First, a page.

The election is upon us, and this year’s election will be fought on the three H’s. Housing, Homelessness and Health. The latter is the one which affects each and every one of us, and one which has dominated the headlines for all the wrong reasons into the New Year.
Fine Gael came into power ten years ago, and amongst the many broken promises made by them at that time was “We will end the trolley crisis.” Under Mary Harney’s tenure as minister for health, she declared a “national emergency” when the number of patients on trolleys hit 380 per day. Under Fine Gael’s three ministers for health, that figure doubled, with this year, 760 patients on trolleys on one day last week. This trend, of a deterioration in all healthcare metrics, is one that has continued under Fine Gael.
Waiting lists for procedures and specialist review are longer than ever, and continue to worsen year on year. This December, the number of patient who attended our Emergency Departments and left without being seen were the highest ever. We saw a 50% surge in attendances in GP Out of hour’s services over that same period.
Same day GP appointments are becoming a thing of the past, with the number of people unable to get same day GP appointments doubling over the past year, and in some cases up to two week wait in some locations across rural Ireland. 70% of practices are no longer taking on new patients. In entire counties like Monaghan every GP Practice is full to capacity and cannot take on new patients.
At the core of all these issues is a lack of both capacity and accessibility. Ireland has come 30th out of 30 OECD countries when it comes to accessibility of healthcare. We are at the other end of scale, near the top in fact, when it comes to healthcare spend. How can this be?
As things stand, both capacity and accessibility are due to worsen significantly, with an unprecedented 500-plus consultant posts vacant, 156 GP posts vacant, and 26 communities across Ireland without a GP. Add to that the 700 GPs that are due to retire in the next 3-4 years, and we will see a drop in access to health care in Ireland like never before.
With this in mind, voters should analyse the health manifestos of the various political parties (where they exist) and should challenge the electoral candidates when they come knocking at their doors.
First, they should ask them what they are doing to ensure that you and your family will continue to have same day access to GP services, or indeed a GP service at all, in the future (More GPs and to keep the current GPs we train).
They should be asked what they will do to address the ongoing, crisis within our emergency departments (More hospital beds and hospital consultants).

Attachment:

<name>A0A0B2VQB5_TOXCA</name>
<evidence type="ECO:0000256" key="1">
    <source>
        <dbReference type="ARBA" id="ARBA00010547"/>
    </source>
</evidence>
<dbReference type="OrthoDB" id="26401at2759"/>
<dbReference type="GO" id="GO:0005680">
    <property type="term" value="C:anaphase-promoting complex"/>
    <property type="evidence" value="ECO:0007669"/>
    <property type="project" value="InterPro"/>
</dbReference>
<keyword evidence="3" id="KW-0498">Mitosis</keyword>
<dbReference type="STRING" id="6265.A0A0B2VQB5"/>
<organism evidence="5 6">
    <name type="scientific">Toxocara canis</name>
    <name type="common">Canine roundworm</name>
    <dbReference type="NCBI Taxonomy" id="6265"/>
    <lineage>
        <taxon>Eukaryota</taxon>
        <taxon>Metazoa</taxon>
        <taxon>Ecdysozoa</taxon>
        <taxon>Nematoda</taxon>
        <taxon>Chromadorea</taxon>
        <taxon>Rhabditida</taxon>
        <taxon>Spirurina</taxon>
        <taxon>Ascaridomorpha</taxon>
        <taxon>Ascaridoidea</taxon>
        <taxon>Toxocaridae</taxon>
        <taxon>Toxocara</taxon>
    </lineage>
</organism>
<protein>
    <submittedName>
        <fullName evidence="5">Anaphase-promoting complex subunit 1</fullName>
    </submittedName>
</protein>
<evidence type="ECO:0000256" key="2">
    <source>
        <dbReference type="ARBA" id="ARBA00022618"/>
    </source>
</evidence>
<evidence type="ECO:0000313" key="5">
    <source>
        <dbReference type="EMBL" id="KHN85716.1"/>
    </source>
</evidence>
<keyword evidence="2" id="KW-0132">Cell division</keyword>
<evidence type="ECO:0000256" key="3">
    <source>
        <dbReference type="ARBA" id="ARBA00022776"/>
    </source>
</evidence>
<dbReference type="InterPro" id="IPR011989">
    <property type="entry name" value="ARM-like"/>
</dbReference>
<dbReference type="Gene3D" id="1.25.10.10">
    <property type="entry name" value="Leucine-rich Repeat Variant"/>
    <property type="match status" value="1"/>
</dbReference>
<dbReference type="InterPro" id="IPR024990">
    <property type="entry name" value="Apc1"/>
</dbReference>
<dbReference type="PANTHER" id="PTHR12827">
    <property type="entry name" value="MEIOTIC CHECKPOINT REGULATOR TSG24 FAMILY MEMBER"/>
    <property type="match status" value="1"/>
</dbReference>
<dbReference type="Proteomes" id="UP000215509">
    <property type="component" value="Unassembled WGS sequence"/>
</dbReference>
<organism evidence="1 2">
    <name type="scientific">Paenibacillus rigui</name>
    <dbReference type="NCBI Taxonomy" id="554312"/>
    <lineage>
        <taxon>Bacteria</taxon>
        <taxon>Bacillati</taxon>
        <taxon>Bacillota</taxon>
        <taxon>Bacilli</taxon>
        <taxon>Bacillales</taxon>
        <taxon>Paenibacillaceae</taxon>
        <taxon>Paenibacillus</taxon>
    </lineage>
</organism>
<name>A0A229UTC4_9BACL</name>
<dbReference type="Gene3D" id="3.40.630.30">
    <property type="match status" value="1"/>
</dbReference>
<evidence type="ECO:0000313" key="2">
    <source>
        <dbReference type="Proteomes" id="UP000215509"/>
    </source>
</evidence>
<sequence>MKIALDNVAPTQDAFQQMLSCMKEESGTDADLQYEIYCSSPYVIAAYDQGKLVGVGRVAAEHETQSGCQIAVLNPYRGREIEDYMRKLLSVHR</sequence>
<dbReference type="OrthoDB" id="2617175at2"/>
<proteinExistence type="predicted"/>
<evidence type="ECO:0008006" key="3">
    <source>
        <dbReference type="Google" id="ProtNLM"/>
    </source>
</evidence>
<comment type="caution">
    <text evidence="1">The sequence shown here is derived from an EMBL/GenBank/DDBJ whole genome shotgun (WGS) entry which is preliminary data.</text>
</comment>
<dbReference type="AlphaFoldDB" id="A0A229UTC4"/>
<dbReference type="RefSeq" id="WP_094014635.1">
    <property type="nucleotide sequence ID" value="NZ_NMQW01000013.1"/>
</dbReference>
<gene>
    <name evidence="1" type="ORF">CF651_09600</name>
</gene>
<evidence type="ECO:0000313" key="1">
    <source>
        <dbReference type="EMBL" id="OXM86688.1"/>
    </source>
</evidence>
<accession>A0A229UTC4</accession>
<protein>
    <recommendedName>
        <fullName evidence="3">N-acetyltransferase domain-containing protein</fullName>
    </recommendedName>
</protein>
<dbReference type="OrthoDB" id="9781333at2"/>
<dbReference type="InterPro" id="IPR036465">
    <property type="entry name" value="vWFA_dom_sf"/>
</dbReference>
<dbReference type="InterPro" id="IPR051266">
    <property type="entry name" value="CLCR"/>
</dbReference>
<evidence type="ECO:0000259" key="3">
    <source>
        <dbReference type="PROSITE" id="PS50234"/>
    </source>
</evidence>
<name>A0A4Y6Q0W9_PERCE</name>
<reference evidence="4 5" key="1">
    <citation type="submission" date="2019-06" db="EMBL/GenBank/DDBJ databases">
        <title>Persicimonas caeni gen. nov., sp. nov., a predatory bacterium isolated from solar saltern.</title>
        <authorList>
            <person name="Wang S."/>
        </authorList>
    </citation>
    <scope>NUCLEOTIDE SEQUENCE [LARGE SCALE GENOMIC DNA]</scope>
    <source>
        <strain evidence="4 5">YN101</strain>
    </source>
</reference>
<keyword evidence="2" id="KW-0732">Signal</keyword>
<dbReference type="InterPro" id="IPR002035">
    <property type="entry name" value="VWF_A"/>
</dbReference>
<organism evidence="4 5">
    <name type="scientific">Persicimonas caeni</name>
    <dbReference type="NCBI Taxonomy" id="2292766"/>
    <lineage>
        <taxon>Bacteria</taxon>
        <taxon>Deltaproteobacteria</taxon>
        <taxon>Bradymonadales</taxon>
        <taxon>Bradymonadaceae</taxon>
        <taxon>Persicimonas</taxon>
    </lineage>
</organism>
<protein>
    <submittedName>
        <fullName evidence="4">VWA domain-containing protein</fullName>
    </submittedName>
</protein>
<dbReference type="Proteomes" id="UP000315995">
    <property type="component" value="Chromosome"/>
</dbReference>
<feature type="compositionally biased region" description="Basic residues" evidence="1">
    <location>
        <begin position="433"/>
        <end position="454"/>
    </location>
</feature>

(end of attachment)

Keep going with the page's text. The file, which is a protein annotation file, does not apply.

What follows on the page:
Finally, they should be asked what they are doing to tackle our waiting lists. (A combination of the above with better access to diagnostics for all).
These are the issues on which this election should be fought. Fine Gael has proposed the extension of “Free GP care” to children under the age of 13. In a utopian society, where accessibility and capacity are not a problem this may be possible, but in a health service where we have no child and adolescent mental health services in areas like the south east, where we don’t have the staff to operate our children’s hospitals outside normal working hours and in a situation where people are actually leaving paediatric emergency departments as the wait to be seen is too long, such a move is nonsensical. Furthermore, it will rapidly add to the reduction in capacity and accessibility in General Practice.
The question we need to ask ourselves is simple, do we want to preserve same day, or indeed same week access to GP services, or do we want to give “well children” access to the GP for free? Because we cannot have both. Capacity and accessibility are directly linked.
(The argument for the extension of care to children under 13, merits an article in itself, but I will shelve that for now)
Fianna Fail’s position on the extension of free GP care to children under 13 remain unclear. Labour will support this measure, Sinn Fein have yet to comment. To go against such a populist move would prove unpopular, but it can be justified, and with simple explanation, the public will understand. The message is simple.
A second major blow to General Practice, is the resignation of Dr Michael Harty from the Dail and his decision not to seek re-election. His reasons, relate directly to his initial mandate to run as a candidate, his inability to obtain a locum to work in his practice while he is in Leinster House. It is tragic that the very reason he chose to stand is the one which is preventing him from standing again.
He did Trojan work as a TD and as Chair of the Oireachatas health committee. He put General Practice on the agenda time and time again, and contributed positively to the creation of the slaintecare report. His lone, independent ane, will be missed in the corridors of Leinster house
It is unfortunate that his expertise were not properly utilised by either the Taoiseach or minister for heath during his time in office. A GP of 30 years, his experience and vison for General Practice should have been invaluable to a young minister for health, who had neither.
This election, the issue for voters is simple. We need to meaningfully address the failings in our health service, before we reach the point of no return, what is at stake, is the loss of General Practice as we know it today.
If you can’t get an appointment with your GP, blame your TD. If you wait 12 hours to be seen in the Emergency Department, blame your TD. If you wait 4 years on a waiting list for specialist care, blame your TD. #GE2020
Dr Maitiú Ó Tuathail is a GP in Dublin